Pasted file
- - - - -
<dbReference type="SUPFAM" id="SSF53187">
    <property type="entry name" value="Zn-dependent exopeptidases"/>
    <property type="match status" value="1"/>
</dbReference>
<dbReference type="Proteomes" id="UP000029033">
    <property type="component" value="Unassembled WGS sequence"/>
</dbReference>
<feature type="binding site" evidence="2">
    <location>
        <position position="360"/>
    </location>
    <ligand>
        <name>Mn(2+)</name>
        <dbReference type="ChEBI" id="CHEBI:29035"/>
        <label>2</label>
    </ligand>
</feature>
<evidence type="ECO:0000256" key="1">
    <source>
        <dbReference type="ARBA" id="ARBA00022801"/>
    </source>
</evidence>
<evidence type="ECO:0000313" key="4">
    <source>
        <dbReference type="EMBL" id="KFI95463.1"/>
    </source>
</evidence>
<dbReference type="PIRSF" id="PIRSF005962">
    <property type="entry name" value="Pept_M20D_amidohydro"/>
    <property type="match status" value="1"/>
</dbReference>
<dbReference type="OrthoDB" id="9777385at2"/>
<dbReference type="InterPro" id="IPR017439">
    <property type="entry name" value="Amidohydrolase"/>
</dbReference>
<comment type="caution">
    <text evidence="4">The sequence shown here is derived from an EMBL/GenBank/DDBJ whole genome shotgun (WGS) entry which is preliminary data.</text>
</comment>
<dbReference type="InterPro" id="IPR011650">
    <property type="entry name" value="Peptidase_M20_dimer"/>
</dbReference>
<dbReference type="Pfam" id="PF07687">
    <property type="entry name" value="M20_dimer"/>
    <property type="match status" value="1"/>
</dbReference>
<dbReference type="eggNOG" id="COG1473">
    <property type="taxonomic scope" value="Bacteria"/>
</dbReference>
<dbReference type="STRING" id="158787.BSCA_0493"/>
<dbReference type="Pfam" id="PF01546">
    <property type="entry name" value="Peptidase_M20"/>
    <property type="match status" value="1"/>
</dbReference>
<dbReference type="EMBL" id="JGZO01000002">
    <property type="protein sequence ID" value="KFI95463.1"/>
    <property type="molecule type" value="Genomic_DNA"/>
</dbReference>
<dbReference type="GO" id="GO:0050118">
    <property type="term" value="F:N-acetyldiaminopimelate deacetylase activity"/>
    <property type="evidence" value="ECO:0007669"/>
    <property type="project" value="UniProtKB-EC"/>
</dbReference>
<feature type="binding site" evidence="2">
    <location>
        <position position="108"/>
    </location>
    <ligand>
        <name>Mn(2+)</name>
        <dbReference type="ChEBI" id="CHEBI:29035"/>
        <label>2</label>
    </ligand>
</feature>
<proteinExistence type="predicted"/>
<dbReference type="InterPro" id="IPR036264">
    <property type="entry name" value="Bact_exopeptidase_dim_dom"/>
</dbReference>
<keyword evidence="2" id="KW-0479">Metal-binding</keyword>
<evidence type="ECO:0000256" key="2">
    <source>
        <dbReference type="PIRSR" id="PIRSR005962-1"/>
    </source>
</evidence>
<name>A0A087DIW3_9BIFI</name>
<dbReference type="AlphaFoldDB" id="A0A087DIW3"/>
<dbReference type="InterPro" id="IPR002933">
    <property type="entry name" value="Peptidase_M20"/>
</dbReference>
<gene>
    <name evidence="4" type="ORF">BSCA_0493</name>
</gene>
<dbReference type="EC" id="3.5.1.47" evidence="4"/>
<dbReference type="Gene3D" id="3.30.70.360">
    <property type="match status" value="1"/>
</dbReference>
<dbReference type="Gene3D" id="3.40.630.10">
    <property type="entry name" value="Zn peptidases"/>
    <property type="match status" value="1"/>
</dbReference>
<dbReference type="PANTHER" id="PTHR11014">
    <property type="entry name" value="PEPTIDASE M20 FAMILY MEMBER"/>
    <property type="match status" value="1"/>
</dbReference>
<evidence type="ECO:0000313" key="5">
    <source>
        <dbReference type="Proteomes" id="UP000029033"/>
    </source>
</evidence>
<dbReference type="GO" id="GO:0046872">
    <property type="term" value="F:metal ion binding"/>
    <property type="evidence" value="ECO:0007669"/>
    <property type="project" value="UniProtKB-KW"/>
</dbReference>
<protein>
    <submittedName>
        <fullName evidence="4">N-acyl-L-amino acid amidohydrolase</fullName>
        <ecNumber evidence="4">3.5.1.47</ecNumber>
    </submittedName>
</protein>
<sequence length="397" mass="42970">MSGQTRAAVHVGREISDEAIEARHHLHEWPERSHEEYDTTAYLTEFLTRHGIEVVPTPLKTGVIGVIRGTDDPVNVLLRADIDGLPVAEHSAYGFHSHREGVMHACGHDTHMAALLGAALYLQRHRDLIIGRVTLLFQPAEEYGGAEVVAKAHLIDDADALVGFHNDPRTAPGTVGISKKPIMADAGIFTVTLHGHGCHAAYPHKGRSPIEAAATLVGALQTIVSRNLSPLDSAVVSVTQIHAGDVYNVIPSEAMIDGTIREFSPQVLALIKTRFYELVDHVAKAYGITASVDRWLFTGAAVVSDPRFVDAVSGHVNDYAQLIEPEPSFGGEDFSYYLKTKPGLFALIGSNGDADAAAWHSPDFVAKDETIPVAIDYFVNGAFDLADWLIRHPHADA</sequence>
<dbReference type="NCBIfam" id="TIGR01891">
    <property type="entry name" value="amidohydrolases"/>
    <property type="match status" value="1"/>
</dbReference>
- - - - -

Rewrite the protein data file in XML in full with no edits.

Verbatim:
<dbReference type="SUPFAM" id="SSF53187">
    <property type="entry name" value="Zn-dependent exopeptidases"/>
    <property type="match status" value="1"/>
</dbReference>
<dbReference type="Proteomes" id="UP000029033">
    <property type="component" value="Unassembled WGS sequence"/>
</dbReference>
<feature type="binding site" evidence="2">
    <location>
        <position position="360"/>
    </location>
    <ligand>
        <name>Mn(2+)</name>
        <dbReference type="ChEBI" id="CHEBI:29035"/>
        <label>2</label>
    </ligand>
</feature>
<evidence type="ECO:0000256" key="1">
    <source>
        <dbReference type="ARBA" id="ARBA00022801"/>
    </source>
</evidence>
<evidence type="ECO:0000313" key="4">
    <source>
        <dbReference type="EMBL" id="KFI95463.1"/>
    </source>
</evidence>
<dbReference type="PIRSF" id="PIRSF005962">
    <property type="entry name" value="Pept_M20D_amidohydro"/>
    <property type="match status" value="1"/>
</dbReference>
<dbReference type="OrthoDB" id="9777385at2"/>
<dbReference type="InterPro" id="IPR017439">
    <property type="entry name" value="Amidohydrolase"/>
</dbReference>
<comment type="caution">
    <text evidence="4">The sequence shown here is derived from an EMBL/GenBank/DDBJ whole genome shotgun (WGS) entry which is preliminary data.</text>
</comment>
<dbReference type="InterPro" id="IPR011650">
    <property type="entry name" value="Peptidase_M20_dimer"/>
</dbReference>
<dbReference type="Pfam" id="PF07687">
    <property type="entry name" value="M20_dimer"/>
    <property type="match status" value="1"/>
</dbReference>
<dbReference type="eggNOG" id="COG1473">
    <property type="taxonomic scope" value="Bacteria"/>
</dbReference>
<dbReference type="STRING" id="158787.BSCA_0493"/>
<dbReference type="Pfam" id="PF01546">
    <property type="entry name" value="Peptidase_M20"/>
    <property type="match status" value="1"/>
</dbReference>
<dbReference type="EMBL" id="JGZO01000002">
    <property type="protein sequence ID" value="KFI95463.1"/>
    <property type="molecule type" value="Genomic_DNA"/>
</dbReference>
<dbReference type="GO" id="GO:0050118">
    <property type="term" value="F:N-acetyldiaminopimelate deacetylase activity"/>
    <property type="evidence" value="ECO:0007669"/>
    <property type="project" value="UniProtKB-EC"/>
</dbReference>
<feature type="binding site" evidence="2">
    <location>
        <position position="108"/>
    </location>
    <ligand>
        <name>Mn(2+)</name>
        <dbReference type="ChEBI" id="CHEBI:29035"/>
        <label>2</label>
    </ligand>
</feature>
<proteinExistence type="predicted"/>
<dbReference type="InterPro" id="IPR036264">
    <property type="entry name" value="Bact_exopeptidase_dim_dom"/>
</dbReference>
<keyword evidence="2" id="KW-0479">Metal-binding</keyword>
<evidence type="ECO:0000256" key="2">
    <source>
        <dbReference type="PIRSR" id="PIRSR005962-1"/>
    </source>
</evidence>
<name>A0A087DIW3_9BIFI</name>
<dbReference type="AlphaFoldDB" id="A0A087DIW3"/>
<dbReference type="InterPro" id="IPR002933">
    <property type="entry name" value="Peptidase_M20"/>
</dbReference>
<gene>
    <name evidence="4" type="ORF">BSCA_0493</name>
</gene>
<dbReference type="EC" id="3.5.1.47" evidence="4"/>
<dbReference type="Gene3D" id="3.30.70.360">
    <property type="match status" value="1"/>
</dbReference>
<dbReference type="Gene3D" id="3.40.630.10">
    <property type="entry name" value="Zn peptidases"/>
    <property type="match status" value="1"/>
</dbReference>
<dbReference type="PANTHER" id="PTHR11014">
    <property type="entry name" value="PEPTIDASE M20 FAMILY MEMBER"/>
    <property type="match status" value="1"/>
</dbReference>
<evidence type="ECO:0000313" key="5">
    <source>
        <dbReference type="Proteomes" id="UP000029033"/>
    </source>
</evidence>
<dbReference type="GO" id="GO:0046872">
    <property type="term" value="F:metal ion binding"/>
    <property type="evidence" value="ECO:0007669"/>
    <property type="project" value="UniProtKB-KW"/>
</dbReference>
<protein>
    <submittedName>
        <fullName evidence="4">N-acyl-L-amino acid amidohydrolase</fullName>
        <ecNumber evidence="4">3.5.1.47</ecNumber>
    </submittedName>
</protein>
<sequence length="397" mass="42970">MSGQTRAAVHVGREISDEAIEARHHLHEWPERSHEEYDTTAYLTEFLTRHGIEVVPTPLKTGVIGVIRGTDDPVNVLLRADIDGLPVAEHSAYGFHSHREGVMHACGHDTHMAALLGAALYLQRHRDLIIGRVTLLFQPAEEYGGAEVVAKAHLIDDADALVGFHNDPRTAPGTVGISKKPIMADAGIFTVTLHGHGCHAAYPHKGRSPIEAAATLVGALQTIVSRNLSPLDSAVVSVTQIHAGDVYNVIPSEAMIDGTIREFSPQVLALIKTRFYELVDHVAKAYGITASVDRWLFTGAAVVSDPRFVDAVSGHVNDYAQLIEPEPSFGGEDFSYYLKTKPGLFALIGSNGDADAAAWHSPDFVAKDETIPVAIDYFVNGAFDLADWLIRHPHADA</sequence>
<dbReference type="NCBIfam" id="TIGR01891">
    <property type="entry name" value="amidohydrolases"/>
    <property type="match status" value="1"/>
</dbReference>